Every parent wants their child to succeed and be happy. With so much pressure on teens to not only get into a top university, but also pick the right degree the first time around, it’s becoming increasingly normal for students to get stressed. As a parent, you need to encourage them to go after their dreams, but also show them the way so that they work smarter, not harder, and always put their health and well-being first.
Keep Their Efforts Focused By Understanding The Real Acceptance Average
Firstly, you should always think about how to help your teens in a supportive way that lets them take the lead.
When it comes to acceptance, if you think that the only metrics your kid will need to know are the acceptance requirements, you should think again. Acceptance requirements are nothing more than the absolute minimum that a school will accept. As soon as there are more applicants than there are spots open, those who scraped by with the bare minimum get shown the door first. Highly competitive universities require competitive grades and SAT and ACT scores.
Take Stanford University. As one of the top universities in the country, it has countless applications pouring in every year. Yet, it only accepts around 5% of applicants. This means your child would need to go above and beyond, and the average grade of current students is a good benchmark to meet and then exceed. You can calculate your child’s chances together on CampusReel, and then create a plan of action that will help them get the grades they’ll need to get considered.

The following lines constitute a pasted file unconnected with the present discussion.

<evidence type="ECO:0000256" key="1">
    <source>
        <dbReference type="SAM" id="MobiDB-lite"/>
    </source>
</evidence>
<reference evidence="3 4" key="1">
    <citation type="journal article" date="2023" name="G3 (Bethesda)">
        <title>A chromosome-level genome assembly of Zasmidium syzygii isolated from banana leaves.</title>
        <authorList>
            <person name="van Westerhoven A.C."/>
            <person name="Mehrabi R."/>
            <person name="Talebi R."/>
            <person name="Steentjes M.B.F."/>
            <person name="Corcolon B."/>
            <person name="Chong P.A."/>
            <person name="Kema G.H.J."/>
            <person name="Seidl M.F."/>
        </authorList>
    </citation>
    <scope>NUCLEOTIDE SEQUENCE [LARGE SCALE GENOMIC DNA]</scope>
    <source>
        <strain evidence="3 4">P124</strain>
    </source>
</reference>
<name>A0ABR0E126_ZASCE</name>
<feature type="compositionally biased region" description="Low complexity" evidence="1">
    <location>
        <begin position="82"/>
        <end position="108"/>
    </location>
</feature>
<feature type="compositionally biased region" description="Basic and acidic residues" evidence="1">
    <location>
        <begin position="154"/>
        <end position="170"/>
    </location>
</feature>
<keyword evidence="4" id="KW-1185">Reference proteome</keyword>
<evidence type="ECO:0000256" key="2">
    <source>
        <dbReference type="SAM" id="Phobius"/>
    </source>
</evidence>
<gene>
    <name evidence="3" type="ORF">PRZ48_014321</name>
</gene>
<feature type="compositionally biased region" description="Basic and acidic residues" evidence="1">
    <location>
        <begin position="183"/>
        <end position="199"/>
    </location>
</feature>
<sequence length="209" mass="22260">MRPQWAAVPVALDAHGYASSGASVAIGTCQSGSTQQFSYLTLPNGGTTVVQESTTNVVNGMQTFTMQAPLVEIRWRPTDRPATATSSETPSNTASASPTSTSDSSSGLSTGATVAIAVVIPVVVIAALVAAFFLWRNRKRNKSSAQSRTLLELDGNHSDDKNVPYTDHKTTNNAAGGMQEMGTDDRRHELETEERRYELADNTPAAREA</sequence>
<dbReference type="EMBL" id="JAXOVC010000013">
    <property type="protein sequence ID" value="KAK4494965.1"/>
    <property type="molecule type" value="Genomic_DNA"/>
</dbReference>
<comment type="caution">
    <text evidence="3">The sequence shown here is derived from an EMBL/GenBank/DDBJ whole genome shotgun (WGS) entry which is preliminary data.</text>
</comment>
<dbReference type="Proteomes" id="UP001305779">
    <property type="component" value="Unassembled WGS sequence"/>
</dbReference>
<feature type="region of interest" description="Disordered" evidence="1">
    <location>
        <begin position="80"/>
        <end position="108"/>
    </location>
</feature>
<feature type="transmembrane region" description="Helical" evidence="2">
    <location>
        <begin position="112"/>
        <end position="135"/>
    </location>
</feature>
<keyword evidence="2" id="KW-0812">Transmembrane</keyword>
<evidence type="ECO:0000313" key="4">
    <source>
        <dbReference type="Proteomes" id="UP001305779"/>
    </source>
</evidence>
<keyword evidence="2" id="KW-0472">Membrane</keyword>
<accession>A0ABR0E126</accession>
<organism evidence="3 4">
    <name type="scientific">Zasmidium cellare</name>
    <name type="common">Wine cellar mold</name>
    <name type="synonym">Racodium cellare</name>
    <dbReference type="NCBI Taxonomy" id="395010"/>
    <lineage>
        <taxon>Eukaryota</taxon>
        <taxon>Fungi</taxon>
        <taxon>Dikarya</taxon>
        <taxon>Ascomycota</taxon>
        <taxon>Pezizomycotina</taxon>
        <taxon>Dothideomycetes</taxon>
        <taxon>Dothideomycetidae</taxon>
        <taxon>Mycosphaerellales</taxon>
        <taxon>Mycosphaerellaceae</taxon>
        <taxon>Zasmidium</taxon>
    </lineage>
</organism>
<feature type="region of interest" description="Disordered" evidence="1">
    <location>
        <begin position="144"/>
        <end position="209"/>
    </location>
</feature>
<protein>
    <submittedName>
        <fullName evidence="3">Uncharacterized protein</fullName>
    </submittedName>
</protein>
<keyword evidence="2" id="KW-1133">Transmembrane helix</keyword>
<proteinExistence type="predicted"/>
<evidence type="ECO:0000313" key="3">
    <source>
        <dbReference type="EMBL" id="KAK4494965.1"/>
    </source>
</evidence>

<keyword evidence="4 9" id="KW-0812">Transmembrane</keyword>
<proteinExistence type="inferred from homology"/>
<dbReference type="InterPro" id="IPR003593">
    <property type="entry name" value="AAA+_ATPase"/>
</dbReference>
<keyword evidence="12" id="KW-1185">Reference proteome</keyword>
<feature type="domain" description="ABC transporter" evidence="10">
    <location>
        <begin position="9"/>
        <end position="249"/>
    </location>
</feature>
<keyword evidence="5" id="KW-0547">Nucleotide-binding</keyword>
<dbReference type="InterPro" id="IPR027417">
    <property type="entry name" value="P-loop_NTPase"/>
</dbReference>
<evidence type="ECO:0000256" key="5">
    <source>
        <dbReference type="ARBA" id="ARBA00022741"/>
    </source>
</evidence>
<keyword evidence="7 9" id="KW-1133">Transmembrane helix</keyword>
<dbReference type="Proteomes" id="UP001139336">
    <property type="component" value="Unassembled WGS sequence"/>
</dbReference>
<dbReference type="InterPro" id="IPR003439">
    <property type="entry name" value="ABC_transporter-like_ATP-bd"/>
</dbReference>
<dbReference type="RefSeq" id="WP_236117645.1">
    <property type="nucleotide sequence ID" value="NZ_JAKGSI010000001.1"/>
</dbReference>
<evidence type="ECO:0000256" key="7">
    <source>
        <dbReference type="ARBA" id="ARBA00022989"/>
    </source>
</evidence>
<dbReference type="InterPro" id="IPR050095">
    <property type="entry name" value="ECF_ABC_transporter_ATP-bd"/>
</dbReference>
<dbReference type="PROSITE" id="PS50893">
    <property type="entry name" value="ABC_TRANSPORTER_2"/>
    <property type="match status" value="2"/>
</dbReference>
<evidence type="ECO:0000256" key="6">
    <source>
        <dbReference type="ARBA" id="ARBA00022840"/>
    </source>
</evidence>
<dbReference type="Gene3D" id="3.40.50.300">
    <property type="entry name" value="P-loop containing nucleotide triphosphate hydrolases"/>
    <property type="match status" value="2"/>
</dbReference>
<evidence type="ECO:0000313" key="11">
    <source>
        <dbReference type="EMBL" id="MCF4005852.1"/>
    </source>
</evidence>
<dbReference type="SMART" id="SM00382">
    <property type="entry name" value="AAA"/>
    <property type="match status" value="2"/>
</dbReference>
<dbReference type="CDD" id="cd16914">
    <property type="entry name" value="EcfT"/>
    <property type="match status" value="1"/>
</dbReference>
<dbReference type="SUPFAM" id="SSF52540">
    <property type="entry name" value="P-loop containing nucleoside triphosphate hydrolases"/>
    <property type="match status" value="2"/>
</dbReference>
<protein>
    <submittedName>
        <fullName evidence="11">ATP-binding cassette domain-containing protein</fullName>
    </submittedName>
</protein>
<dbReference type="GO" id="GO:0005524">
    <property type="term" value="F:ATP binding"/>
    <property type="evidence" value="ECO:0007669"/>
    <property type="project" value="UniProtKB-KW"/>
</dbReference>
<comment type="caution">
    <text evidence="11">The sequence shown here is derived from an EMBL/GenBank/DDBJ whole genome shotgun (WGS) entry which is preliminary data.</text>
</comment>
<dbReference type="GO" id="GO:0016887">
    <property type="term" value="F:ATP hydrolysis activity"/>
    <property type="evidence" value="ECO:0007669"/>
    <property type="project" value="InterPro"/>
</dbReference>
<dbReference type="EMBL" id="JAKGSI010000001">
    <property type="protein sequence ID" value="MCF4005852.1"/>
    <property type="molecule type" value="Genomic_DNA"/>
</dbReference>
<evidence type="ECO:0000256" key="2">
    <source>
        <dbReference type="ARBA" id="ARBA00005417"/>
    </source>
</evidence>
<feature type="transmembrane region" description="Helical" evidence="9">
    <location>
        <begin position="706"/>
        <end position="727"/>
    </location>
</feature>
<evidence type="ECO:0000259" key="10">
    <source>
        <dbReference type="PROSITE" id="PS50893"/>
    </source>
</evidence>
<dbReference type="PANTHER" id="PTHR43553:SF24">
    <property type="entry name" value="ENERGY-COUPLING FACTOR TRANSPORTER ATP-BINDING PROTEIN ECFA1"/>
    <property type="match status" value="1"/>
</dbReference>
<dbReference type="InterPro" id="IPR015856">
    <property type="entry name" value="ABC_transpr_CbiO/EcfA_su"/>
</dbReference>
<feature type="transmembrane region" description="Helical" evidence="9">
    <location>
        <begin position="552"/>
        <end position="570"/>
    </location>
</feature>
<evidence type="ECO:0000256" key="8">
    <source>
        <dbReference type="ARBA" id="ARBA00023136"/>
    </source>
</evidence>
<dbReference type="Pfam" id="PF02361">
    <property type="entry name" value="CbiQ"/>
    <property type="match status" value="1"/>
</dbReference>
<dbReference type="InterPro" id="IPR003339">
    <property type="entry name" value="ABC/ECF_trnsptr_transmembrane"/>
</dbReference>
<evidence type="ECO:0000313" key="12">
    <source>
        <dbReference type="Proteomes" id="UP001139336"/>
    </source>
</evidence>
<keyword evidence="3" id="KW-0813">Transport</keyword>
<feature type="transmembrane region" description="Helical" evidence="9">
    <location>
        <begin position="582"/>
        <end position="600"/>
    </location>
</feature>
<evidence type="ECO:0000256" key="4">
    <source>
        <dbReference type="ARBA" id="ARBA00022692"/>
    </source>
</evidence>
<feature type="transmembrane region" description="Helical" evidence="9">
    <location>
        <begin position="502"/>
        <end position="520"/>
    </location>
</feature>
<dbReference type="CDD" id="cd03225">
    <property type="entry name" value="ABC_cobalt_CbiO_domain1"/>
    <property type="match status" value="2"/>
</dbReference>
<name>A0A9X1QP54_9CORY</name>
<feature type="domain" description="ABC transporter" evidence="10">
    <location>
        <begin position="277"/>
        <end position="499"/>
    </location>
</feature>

Strategize Over Extra Curricular Activities
To get into a top university, students today need extracurriculars under their belt and milestones to show their effort and progress. Teens, however, can get too caught up in trying to do it all instead of doing a smaller amount more thoroughly. That’s why, as the parent, you need to sit them down and work out a strategy. A good option, for example, is for your kid to commit to one club or sport of their choosing. They can then take on one short-term internship, volunteer position, competition, or project. This way, there’s a balance, and with you by their side, they can feel like they’re making progress without burning out.
If They Don’t Get In This Year
If they were hoping to start university the following fall, then they may not have enough time to bump up their grades or make a big impact with extra-curricular activities. Don’t worry because it’s not the end of the world. They could take a foundation year, a gap year, or even attend a lower-choice university and then work on transferring to their dream choice. There are always ways to pick themselves back up and try again. In fact, that tenacity and dedication to work hard to make your dreams come true is exactly what many universities look for in their students! As a parent, making sure that they know of backup plans is essential, and that failing the first time does not mean that all is lost. Sometimes failure can be the best teacher, but as a parent, you also need to be the pillow to help buffer their fall so that they can get back up again sooner and stronger for it.